Acknowledgment: When publishing research results, an acknowledgement indicates the support the author has received, such as financial support.
Affiliation in scientific papers
It is not possible to affiliate with MERGE in scientific papers since this would require a Box-address, which MERGE does not have. Usually, your affiliation in scientific papers is the home university (department/s).
Affiliation in scientific reports, for example synthesis and policy briefs
When possible, add MERGE as an organisation that you are affiliated with, together with the home university and department. This is especially important if your work was financed by MERGE. Example of how to write the affiliation:
Centre for Environmental and Climate Science, ModElling the Regional and Global Earth system, Lund University
Acknowledgement in scientific publications, talks and posters, reports, and relevant applications
Most often the best option to highlight MERGE is in the acknowledgements, this goes for relevant applications, talks, posters, reports, and scientific publications etcetera.
Always acknowledge MERGE if:
- You have received funding from MERGE to work with the product at hand.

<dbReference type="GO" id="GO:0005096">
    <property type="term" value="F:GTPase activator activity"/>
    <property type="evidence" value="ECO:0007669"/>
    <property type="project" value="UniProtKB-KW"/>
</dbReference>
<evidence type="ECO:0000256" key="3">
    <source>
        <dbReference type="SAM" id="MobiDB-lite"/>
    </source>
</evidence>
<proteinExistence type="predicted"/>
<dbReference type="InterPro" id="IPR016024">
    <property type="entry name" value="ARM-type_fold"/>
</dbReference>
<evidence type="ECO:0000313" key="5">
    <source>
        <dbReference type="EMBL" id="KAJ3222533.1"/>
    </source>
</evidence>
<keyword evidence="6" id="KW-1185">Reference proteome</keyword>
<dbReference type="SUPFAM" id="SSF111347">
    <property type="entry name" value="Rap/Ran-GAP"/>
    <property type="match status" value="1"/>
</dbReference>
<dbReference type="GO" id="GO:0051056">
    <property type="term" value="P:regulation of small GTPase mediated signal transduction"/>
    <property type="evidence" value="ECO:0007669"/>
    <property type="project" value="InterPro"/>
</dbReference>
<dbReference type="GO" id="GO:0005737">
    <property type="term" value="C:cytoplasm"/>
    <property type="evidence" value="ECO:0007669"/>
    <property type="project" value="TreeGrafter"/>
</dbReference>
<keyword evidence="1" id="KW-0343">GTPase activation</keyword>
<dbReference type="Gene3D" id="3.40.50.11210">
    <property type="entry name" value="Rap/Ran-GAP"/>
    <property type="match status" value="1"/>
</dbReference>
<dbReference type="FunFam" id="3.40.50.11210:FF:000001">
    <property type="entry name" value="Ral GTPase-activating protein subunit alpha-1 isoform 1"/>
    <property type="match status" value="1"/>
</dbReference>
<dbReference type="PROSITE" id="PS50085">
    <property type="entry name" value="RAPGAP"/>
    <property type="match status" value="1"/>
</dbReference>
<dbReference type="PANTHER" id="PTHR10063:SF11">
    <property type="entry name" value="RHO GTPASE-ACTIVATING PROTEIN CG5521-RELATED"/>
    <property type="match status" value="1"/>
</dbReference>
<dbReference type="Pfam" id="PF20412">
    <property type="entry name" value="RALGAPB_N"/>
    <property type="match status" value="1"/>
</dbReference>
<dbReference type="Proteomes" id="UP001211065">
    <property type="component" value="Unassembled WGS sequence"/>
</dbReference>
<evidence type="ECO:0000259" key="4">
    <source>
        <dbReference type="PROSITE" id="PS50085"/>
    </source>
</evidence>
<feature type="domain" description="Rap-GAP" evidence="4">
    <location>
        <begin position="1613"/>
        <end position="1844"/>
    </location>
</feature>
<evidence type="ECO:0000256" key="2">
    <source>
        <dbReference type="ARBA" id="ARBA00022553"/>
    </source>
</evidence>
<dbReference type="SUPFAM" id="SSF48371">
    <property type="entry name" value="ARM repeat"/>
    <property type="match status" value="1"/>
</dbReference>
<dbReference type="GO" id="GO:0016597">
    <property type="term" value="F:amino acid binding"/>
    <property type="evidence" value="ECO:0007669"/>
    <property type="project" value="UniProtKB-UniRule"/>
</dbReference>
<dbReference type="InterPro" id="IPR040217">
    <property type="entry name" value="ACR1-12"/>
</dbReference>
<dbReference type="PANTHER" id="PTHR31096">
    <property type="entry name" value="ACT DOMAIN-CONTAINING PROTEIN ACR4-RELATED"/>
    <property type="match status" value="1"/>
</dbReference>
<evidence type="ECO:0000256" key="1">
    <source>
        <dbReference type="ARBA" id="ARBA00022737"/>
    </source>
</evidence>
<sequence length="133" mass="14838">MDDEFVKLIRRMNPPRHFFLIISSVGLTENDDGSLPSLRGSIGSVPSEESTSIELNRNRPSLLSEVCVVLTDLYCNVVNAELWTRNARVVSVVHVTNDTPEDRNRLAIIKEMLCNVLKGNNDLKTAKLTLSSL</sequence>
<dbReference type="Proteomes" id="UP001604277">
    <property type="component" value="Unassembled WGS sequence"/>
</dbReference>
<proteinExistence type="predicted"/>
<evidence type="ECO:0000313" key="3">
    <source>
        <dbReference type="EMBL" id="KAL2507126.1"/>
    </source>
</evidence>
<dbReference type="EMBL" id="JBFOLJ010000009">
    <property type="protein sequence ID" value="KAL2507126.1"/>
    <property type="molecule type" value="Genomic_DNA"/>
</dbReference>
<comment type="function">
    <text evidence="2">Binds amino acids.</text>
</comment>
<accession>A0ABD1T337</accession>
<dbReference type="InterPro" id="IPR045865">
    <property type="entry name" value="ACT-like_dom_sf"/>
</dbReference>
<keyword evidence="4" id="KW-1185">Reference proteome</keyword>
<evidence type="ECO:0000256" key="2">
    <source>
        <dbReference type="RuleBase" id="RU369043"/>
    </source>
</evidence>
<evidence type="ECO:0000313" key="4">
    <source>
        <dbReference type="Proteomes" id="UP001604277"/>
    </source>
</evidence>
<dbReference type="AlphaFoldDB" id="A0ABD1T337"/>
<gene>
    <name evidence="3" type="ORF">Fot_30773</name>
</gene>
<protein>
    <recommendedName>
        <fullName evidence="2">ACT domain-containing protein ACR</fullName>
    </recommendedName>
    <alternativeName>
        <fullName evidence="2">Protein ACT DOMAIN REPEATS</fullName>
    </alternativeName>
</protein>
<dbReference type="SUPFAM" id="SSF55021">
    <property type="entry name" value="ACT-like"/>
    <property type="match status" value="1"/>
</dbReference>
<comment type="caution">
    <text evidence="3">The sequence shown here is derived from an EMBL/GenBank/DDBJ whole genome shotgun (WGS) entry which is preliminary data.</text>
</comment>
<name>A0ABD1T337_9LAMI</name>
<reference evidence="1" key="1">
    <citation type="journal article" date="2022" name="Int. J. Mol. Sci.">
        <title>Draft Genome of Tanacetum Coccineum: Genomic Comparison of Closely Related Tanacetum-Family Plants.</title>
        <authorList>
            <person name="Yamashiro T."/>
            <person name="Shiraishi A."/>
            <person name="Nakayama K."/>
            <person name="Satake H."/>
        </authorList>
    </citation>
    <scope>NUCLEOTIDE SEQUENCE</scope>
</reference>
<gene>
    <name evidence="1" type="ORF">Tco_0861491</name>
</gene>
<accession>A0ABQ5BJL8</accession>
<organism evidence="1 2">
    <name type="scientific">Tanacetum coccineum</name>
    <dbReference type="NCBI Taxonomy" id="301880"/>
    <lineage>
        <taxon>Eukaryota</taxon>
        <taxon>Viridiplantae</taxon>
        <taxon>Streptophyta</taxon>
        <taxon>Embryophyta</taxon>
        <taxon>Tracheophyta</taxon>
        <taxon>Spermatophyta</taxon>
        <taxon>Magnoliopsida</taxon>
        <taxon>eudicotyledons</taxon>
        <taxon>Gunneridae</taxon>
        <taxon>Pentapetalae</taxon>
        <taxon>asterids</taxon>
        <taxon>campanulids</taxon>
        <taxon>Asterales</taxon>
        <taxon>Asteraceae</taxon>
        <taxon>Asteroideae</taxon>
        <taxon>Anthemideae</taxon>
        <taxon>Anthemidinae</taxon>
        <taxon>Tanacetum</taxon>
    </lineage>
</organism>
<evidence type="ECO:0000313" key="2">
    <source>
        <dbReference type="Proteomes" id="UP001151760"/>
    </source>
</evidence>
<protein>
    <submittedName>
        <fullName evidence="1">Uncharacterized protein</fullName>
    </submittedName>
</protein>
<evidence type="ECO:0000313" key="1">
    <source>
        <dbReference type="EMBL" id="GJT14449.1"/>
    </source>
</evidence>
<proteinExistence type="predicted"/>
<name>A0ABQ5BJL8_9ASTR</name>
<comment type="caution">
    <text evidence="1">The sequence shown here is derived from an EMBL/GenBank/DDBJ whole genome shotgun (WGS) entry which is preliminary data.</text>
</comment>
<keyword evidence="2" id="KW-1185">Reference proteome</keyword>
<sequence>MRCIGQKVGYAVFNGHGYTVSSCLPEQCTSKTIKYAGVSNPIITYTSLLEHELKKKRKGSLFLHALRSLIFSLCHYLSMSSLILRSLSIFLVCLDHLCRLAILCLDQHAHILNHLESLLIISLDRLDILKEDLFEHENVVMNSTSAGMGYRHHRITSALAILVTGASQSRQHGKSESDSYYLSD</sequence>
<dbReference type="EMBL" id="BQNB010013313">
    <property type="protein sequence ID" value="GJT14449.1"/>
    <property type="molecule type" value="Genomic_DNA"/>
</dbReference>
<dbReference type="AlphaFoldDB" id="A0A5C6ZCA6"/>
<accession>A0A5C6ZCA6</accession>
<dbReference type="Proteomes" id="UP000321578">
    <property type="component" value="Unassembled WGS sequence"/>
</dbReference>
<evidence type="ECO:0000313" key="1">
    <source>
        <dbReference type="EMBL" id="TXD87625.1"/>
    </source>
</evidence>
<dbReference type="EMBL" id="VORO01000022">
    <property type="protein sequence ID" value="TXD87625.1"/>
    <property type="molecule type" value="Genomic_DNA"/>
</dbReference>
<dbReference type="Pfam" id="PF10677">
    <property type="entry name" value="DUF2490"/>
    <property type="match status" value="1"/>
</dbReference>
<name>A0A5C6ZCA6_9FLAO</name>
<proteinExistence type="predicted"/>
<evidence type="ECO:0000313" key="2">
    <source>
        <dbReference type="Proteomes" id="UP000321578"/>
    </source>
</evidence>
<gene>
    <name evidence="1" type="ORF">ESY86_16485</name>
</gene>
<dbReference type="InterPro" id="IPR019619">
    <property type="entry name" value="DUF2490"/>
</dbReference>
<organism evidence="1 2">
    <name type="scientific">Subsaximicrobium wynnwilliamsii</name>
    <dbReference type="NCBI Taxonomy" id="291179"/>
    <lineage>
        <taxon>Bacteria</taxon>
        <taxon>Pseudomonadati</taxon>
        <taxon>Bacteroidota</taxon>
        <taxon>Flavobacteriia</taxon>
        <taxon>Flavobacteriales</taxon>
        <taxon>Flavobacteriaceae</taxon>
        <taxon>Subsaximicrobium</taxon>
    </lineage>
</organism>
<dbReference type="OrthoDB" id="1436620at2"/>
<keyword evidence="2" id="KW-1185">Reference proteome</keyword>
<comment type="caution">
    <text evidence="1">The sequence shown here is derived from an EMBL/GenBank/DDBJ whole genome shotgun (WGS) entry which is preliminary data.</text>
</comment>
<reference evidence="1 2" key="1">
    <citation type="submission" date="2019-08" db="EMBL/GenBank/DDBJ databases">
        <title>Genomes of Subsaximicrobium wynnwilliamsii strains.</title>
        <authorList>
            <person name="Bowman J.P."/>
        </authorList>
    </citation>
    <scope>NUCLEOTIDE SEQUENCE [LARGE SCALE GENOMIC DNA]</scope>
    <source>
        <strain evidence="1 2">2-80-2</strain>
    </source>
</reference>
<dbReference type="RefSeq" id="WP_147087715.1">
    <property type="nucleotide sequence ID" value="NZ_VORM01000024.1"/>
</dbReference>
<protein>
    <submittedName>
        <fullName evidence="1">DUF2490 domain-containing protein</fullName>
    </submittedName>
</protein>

- If you are a MERGE PI and the product is of MERGE-relevance.
We welcome the acknowledgment of MERGE if:
- You have received administrative support from MERGE to work with the product at hand.
- You are in a setting where it is relevant to showcase MERGE
Examples of how to write acknowledgments:
“X is supported by the Strategic Research Area “ModElling the Regional and Global Earth system”, MERGE, funded by the Swedish government.”
“The research presented in this paper is a contribution to the Strategic Research Area “ModElling the Regional and Global Earth system”, MERGE, funded by the Swedish government.”
Highlight MERGE in profiles on ResearchGate and on social media
If you have a profile on ResearchGate, we encourage you to name MERGE in Affiliation-section, under the Description-heading.
If you are active on LinkedIn, we encourage you to name MERGE in the profile description, or in the experience-section.
If you are active on Twitter, we encourage you to name MERGE in your profile description if there is room.
MERGE has a couple of communication channels where we communicate updates from the research environment on a regular basis. We welcome all input on content.
MERGE has an internal newsletter with information that is relevant to our researchers.
Contact Lina Nikoleris if you have any information, including newly published articles, that you would like to highlight. You can also contact Lina if you want to sign up for the newsletter:
lina [dot] nikoleris [at] cec [dot] lu [dot] se (subject: Sign%20me%20up%20for%20BECC%20newsletter, body: Hi%2C%0A%0AI%20would%20like%20to%20subscribe%20for%20the%20BECC%20newsletter.) (lina[dot]nikoleris[at]cec[dot]lu[dot]se)
Centre for environmental and climate science (CEC) at Lund University has a LinkedIn-page. On this page, we also publish MERGE-related news.